Just like the subway is deceptively simple, these stories show the complexity of relationships. They also explore the growing pains of youth, and the humor that can be found in life when you least expect it. One would think you’d need a novel to make your heart ache, but these stories achieve it with such minimal language, that it is a feat to be proud of.

Read the full review here.

The Globe and Mail reviews Seen Reading

The Globe and Mail has reviewed Seen Reading and I couldn’t be happier.

In her review, Kathryn Kuitenbrouwer offers the reader a template for the many ways to enjoy this book and the possibilities it holds. She does me a great kindness and a huge service. It’s a conceptual book; I appreciated her care and joy for the project.

From the review “Daring acts of voyeurism”:

I read [Seen Reading] as an act of voyeurism, in the spirit of its inception. Wilson writes in the prologue: “I am a literary voyeur.” That sentence fascinated me.

We are not given specifics on where each Toronto Transit Commission rider was spotted. In fact, we are not given much of anything specific. We are given imagined fleeting moments in the lives of these readers/riders, some of which, in fewer words than ought to be possible, accumulate to startling emotional breadth. We are given the tangible pressing up to the intangible. We know we saw this male Asian reader, reading this book, and we imagine this narrative for him.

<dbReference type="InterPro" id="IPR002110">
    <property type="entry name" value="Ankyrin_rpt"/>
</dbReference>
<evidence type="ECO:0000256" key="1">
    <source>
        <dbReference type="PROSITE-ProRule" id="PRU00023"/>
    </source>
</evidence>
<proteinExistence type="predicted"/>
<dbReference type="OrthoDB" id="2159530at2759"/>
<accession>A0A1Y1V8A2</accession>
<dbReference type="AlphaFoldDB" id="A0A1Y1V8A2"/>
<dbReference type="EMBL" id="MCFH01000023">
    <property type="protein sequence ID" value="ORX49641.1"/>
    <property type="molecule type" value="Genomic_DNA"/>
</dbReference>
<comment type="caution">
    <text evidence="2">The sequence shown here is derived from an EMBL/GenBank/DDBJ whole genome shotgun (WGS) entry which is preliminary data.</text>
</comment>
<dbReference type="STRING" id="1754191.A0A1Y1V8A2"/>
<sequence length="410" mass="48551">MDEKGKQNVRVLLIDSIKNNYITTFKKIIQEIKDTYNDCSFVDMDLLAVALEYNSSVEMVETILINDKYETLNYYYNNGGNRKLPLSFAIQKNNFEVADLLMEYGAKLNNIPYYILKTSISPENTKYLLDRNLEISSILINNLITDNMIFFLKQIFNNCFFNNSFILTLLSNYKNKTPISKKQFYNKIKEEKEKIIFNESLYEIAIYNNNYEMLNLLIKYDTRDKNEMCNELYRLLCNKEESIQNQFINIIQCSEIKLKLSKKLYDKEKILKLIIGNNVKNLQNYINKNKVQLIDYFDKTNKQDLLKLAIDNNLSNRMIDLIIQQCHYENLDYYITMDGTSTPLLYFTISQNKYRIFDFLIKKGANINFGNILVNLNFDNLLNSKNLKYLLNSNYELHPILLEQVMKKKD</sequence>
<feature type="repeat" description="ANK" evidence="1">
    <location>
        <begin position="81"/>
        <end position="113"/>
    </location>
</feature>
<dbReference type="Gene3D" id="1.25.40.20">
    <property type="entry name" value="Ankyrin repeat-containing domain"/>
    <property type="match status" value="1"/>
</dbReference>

But wait. We have neither seen nor imagined any of these things. What we have seen is Julie Wilson seeing, and so at one remove we are a kind of infinite-regress voyeur. We are reading! And for the voyeur, reading is the ultimate safe act. It’s a neat little trick.

Read the full review here.

Seen Reading’s Missed Connections

I’ve started a project called Will It Stick? To learn more about it, and past/present contenders for my first $1,000,000, read this introductory post.

To recap, each round of Will It Stick? gives me SIX posts to draft out an idea. At the end of six posts, we sit back and ask, Will It Stick? A “No” results in me archiving the idea for future consideration. A “Yes” results in me putting the idea into more serious development, here, or elsewhere with a partner.

Some ideas will present themselves all but fully-formed, only to reveal a shocking omission that presents an insurmountable challenge. (Defeatist.)